In memory of Emily
By Susan Manzke
Some columns are easier to write than others. A few aren’t easy at all. This is one that is very difficult.
Emily wasn’t a blood relation, yet we were family because we chose to be.
When I first met Emily I was six years old. Of course, I didn’t call her Emily. Back then she was Mrs. Stephens, the mother of my best friend, Joyce — all adults were given respect in the 50s by using the prefix of Mr. and Mrs. before their surname.
I don’t remember when I grew up enough to call Mrs. Stephens Emily. Using her given name seemed to stick in my throat even when I became an adult. Eventually, after I was a mother myself, it seemed I could finally call her Emily and her husband, John — John passed away in 2015 after 72 years of marriage.
Emily had a million jokes and stories. She loved to laugh and loved when others laughed with her. Even when I was an extremely shy kid visiting Joyce I felt like one of the family. Both Emily and John made me feel welcome.
My children grew up calling her Emily. Times had changed and it felt right. All four of our brood found out that their friend Emily may have been older —the same age as my parents — but in reality Emily was just a big kid herself, no matter her age.
When we visited in the summer, Emily loved being in their family pool with our children. She was a happy fish splashing around on a float or inner tube, but the water was so much more fun with the company of children — and she had many around. Besides our four, in the end Emily had three children, six grandchildren, 13 great-grandchildren, and 5 great-great-grandchildren — there may be more by marriage, but I lost count.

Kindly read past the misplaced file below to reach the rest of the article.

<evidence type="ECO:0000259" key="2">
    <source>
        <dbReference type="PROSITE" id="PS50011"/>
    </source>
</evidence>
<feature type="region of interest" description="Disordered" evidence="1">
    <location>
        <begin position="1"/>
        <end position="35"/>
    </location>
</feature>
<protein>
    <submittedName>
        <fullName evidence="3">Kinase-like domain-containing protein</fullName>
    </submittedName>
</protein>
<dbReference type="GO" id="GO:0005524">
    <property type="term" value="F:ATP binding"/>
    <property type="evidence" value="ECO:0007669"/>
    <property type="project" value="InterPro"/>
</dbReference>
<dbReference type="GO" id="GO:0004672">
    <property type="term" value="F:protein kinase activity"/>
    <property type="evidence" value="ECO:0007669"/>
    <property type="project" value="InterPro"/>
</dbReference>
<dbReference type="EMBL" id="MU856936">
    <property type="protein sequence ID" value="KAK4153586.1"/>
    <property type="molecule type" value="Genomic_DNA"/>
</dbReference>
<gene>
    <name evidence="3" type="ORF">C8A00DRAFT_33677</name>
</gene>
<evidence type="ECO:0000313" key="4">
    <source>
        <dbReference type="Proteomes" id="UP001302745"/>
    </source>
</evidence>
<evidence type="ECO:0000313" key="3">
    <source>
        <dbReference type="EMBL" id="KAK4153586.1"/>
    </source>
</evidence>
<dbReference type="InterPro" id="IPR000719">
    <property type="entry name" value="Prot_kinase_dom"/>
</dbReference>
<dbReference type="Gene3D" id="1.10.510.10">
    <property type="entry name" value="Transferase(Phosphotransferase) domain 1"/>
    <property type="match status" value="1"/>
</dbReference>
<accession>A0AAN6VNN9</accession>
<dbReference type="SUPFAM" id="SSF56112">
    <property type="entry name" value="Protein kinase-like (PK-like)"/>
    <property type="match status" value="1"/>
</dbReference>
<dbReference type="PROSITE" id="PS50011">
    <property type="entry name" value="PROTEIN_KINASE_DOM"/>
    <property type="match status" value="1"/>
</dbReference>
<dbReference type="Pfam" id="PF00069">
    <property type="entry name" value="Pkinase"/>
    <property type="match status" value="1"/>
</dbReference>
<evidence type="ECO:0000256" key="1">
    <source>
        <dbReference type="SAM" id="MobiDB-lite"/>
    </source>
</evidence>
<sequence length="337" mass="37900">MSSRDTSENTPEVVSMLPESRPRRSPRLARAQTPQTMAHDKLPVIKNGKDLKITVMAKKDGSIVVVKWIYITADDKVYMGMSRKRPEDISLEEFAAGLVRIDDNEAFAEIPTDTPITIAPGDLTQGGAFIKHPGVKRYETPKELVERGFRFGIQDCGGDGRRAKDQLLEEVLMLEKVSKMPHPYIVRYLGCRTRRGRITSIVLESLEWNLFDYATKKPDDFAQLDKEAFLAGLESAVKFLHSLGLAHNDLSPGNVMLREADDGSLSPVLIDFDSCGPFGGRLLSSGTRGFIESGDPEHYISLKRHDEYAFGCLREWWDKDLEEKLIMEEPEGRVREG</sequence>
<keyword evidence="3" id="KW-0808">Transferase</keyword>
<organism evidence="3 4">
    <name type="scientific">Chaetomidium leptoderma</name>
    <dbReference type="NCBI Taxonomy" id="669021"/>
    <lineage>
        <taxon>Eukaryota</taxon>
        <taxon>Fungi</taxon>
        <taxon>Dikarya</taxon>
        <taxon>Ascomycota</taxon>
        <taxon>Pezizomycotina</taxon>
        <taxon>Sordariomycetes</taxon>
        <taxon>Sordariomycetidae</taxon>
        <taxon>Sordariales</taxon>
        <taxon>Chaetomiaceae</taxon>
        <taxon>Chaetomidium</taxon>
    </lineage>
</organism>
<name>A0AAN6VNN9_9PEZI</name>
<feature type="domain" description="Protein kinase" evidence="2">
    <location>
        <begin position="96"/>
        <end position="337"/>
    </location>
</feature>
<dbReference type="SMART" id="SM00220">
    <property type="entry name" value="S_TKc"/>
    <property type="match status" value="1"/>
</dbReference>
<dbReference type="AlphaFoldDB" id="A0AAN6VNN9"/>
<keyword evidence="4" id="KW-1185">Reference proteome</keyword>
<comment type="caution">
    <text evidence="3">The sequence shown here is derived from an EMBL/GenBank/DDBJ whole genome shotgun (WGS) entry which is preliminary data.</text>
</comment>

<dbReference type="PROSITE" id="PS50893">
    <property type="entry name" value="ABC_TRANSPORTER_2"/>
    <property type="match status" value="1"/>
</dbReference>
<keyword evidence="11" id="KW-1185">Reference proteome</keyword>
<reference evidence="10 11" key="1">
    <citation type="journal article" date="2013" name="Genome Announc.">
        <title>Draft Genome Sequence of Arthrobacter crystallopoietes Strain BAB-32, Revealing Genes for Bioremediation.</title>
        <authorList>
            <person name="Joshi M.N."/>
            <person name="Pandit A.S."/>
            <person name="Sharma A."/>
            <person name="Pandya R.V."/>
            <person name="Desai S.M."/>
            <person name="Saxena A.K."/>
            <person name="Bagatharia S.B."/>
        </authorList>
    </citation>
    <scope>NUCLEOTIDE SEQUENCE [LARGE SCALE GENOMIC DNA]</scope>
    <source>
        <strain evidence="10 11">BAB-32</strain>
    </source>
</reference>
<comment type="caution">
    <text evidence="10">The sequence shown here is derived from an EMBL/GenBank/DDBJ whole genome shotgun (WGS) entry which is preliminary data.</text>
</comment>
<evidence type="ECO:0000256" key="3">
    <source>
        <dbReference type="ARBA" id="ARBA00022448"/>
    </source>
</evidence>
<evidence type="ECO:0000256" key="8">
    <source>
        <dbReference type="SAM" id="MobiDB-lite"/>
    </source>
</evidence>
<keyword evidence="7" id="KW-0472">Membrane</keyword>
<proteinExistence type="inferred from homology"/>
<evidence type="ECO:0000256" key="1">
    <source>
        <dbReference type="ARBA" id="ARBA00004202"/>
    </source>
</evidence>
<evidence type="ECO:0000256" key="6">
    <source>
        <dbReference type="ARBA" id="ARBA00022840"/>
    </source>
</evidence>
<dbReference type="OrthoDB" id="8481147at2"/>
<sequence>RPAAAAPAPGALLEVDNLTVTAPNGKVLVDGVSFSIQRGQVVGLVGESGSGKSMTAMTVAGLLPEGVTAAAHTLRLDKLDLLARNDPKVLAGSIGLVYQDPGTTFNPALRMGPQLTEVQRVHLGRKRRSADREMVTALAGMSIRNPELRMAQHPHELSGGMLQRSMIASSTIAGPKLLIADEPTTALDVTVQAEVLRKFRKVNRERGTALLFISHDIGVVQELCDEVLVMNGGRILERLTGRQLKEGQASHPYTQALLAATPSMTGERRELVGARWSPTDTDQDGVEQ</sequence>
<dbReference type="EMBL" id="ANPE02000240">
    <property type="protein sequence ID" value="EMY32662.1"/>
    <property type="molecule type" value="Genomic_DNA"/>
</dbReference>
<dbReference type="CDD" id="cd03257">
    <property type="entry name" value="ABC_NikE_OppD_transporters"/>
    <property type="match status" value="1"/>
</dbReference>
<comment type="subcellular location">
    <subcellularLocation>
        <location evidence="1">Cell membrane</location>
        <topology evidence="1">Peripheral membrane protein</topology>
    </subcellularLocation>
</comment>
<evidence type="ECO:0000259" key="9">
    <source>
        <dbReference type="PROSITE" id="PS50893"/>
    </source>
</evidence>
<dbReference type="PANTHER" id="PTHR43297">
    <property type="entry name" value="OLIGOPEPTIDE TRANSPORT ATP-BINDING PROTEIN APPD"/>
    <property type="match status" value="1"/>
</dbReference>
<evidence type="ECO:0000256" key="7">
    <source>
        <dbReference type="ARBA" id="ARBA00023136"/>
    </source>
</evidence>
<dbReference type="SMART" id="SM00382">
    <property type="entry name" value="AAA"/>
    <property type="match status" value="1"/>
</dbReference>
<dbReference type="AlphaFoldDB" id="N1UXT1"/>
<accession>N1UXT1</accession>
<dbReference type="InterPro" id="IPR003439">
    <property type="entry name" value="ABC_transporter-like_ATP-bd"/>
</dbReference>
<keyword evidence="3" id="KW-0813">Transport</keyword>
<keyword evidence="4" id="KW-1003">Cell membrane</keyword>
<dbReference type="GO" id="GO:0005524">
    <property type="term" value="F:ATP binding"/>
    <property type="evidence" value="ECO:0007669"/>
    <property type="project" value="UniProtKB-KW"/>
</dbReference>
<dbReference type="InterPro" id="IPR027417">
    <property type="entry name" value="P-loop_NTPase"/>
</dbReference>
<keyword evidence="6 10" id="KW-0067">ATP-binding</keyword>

Our daughter Rachel reminded me of the time I left her behind at the Stephens’ home one summer. There wasn’t room in the car for Rachel. We were taking my handicapped mother to the farm for a visit. She needed to pack her television so she wouldn’t miss a Cub’s game. With that TV in the seat, Rachel had to be left back for her own little vacation. Our youngest wasn’t so upset about the change in plans. For a whole week she was an only child, spoiled to the hilt by Emily, Joyce, and John.
My friend Emily also liked to make things. She did oil paintings, sewed, knit, and crocheted. A couple winters ago, when our weather was extremely cold, she made fingerless hand warmers for both Bob and me. Long before that I remember little pink knit purses she knit for our little girls. When turned inside out the drawstring purse became a baby bed with a little doll inside.
More than once Emily fed me and our whole brood. She was famous for her Polish dishes: kołaczki, cream cheese cookies, and Pierogi, Polish dumplings — my favorite was the one with a sweet cheese in the center, but any were yummy. Cucumbers from her garden were turned into pickles: dill and creamed. She could bake zucchini bread that even Bob loved to eat. All the while she’d be bopping around the kitchen chattering up a storm.
Emily was a stitch. Her sense of humor continued even into her final days in the hospital. There was a sign in her room. It was just letters, NPO. She asked what it meant.
Joyce told her that NPO meant nothing by mouth.
“What am I supposed to do? Eat through my ear?” was Emily’s response — she was a sharp cookie to the end.
It was a long trek to the wake, but our family had to say farewell to Emily. You were more than a friend. You were family and will be missed.
Susan Manzke, Sunnybook Farm, N8646 Miller Rd, Seymour, WI 54165; email@example.com